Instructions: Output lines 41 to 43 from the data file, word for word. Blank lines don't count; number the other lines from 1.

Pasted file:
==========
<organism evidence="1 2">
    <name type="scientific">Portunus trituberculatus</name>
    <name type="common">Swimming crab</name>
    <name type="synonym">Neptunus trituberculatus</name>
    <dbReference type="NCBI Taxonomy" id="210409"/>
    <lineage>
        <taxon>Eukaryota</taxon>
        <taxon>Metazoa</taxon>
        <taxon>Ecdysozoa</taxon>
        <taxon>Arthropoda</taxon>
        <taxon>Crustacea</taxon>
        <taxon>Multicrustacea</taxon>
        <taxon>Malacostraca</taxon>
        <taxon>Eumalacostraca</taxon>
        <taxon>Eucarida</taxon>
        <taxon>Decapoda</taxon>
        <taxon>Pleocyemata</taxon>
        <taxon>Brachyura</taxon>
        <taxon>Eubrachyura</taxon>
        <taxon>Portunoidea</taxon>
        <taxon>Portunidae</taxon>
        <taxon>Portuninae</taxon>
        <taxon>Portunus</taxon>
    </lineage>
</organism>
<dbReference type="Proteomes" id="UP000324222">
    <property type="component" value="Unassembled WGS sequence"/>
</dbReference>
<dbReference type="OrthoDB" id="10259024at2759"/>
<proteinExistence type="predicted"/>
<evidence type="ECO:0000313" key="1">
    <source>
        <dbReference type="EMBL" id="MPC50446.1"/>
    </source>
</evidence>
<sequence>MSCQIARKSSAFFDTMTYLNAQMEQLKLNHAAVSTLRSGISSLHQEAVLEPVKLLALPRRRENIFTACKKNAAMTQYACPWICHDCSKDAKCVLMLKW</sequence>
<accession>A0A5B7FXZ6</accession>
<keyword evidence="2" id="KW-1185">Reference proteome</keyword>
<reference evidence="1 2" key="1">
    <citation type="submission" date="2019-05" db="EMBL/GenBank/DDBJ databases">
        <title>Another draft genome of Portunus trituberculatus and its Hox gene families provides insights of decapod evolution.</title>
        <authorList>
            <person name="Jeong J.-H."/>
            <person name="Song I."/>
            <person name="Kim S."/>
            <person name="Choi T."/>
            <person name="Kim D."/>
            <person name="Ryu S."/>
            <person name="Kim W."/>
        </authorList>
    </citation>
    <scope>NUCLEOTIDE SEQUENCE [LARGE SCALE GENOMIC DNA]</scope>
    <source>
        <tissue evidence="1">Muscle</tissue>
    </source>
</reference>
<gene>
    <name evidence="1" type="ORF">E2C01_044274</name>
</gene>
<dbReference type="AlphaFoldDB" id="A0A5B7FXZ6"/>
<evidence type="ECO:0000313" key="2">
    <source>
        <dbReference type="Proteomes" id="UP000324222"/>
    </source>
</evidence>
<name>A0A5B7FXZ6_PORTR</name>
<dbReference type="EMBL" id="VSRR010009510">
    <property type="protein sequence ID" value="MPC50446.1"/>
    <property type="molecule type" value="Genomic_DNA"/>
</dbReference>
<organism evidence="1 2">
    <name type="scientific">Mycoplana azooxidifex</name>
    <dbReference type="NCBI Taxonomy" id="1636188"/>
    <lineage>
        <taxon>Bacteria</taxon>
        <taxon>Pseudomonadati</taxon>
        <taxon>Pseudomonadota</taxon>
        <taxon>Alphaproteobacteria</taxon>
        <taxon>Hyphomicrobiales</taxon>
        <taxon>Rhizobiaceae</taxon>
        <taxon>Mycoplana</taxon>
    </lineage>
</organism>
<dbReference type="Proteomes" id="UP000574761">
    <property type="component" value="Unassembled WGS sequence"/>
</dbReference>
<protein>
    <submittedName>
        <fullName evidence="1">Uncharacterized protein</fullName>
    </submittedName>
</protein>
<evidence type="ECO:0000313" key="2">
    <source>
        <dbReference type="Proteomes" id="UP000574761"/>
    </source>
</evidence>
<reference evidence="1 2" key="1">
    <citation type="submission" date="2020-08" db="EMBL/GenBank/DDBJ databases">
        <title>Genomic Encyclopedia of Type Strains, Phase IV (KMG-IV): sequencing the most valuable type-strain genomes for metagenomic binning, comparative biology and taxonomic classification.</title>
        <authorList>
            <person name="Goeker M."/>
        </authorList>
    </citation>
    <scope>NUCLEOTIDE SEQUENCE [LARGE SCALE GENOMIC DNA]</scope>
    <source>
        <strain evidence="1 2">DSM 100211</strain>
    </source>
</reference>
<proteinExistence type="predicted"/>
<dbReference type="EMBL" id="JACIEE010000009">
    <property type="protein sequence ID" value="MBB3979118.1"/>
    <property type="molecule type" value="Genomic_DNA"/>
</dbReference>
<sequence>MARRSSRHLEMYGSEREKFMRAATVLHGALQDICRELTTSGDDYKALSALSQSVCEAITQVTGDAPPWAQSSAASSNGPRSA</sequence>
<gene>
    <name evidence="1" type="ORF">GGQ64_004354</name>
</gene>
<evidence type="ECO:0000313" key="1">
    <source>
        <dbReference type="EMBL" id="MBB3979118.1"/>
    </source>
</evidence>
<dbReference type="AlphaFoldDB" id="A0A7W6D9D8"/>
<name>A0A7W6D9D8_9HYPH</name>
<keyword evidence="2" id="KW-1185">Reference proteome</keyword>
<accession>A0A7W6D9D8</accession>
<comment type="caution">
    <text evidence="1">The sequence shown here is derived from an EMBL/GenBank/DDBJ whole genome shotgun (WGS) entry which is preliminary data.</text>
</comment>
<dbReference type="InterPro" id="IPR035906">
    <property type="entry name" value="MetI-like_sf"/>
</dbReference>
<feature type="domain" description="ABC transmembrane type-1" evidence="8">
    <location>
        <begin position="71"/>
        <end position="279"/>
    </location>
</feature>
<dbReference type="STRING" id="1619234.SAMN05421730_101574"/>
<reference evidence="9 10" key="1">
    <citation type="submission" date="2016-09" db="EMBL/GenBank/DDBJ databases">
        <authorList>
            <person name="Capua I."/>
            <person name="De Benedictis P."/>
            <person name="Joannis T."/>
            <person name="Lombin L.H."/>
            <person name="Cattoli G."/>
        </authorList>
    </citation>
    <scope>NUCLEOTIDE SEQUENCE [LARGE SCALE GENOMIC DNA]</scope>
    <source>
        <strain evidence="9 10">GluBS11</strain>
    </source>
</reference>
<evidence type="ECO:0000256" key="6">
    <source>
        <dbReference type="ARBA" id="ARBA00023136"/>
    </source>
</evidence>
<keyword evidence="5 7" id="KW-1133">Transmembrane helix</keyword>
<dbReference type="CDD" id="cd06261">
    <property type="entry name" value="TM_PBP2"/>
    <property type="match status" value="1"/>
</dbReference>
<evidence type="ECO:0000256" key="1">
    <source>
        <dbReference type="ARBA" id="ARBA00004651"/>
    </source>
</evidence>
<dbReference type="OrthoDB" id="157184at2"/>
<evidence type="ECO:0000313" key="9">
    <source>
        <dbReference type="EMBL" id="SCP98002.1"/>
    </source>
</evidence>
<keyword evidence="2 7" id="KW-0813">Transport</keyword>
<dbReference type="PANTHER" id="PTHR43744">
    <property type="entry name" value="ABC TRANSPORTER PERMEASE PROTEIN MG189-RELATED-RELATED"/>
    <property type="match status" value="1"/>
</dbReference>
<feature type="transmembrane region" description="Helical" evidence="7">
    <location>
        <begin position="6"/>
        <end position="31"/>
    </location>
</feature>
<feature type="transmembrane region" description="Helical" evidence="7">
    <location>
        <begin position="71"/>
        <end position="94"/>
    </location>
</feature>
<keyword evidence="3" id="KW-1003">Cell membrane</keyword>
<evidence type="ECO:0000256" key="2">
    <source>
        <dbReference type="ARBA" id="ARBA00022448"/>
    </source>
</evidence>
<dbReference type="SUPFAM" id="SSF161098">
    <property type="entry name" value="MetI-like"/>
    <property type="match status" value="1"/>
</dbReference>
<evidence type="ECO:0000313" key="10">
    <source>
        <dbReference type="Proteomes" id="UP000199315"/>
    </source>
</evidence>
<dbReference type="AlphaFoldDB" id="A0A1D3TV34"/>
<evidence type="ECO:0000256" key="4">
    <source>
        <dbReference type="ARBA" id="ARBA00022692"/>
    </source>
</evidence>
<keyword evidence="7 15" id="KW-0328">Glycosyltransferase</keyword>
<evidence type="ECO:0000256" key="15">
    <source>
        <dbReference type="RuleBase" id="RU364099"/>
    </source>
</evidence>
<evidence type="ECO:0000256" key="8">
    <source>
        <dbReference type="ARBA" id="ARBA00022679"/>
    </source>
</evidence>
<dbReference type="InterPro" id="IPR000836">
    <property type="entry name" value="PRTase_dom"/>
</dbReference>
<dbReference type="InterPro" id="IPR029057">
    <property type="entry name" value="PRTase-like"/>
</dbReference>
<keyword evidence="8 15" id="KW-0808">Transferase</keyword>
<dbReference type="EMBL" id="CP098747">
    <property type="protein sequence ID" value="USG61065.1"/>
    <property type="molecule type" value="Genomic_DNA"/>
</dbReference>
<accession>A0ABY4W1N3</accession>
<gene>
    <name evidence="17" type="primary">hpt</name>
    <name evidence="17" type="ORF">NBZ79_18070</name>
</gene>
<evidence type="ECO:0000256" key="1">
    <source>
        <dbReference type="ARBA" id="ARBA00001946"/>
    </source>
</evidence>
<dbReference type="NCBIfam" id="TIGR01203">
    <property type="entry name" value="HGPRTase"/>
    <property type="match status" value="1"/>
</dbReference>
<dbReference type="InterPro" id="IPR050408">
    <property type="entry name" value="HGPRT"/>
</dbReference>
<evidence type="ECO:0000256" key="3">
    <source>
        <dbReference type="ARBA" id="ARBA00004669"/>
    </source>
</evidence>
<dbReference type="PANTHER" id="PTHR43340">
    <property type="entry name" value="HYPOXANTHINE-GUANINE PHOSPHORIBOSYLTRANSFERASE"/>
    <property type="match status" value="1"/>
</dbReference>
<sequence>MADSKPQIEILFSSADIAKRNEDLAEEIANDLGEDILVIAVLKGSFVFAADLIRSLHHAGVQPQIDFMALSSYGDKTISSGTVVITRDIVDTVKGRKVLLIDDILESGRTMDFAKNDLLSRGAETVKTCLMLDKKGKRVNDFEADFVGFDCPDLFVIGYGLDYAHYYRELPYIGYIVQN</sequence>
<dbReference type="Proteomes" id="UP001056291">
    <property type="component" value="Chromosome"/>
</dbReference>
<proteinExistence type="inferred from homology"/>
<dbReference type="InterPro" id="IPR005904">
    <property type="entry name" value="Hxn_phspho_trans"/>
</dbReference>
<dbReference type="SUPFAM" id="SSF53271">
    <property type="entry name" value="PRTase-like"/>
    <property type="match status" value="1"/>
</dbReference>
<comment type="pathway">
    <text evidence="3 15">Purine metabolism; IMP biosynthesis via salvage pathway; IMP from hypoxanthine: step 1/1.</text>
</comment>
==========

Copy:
        <title>Another draft genome of Portunus trituberculatus and its Hox gene families provides insights of decapod evolution.</title>
        <authorList>
            <person name="Jeong J.-H."/>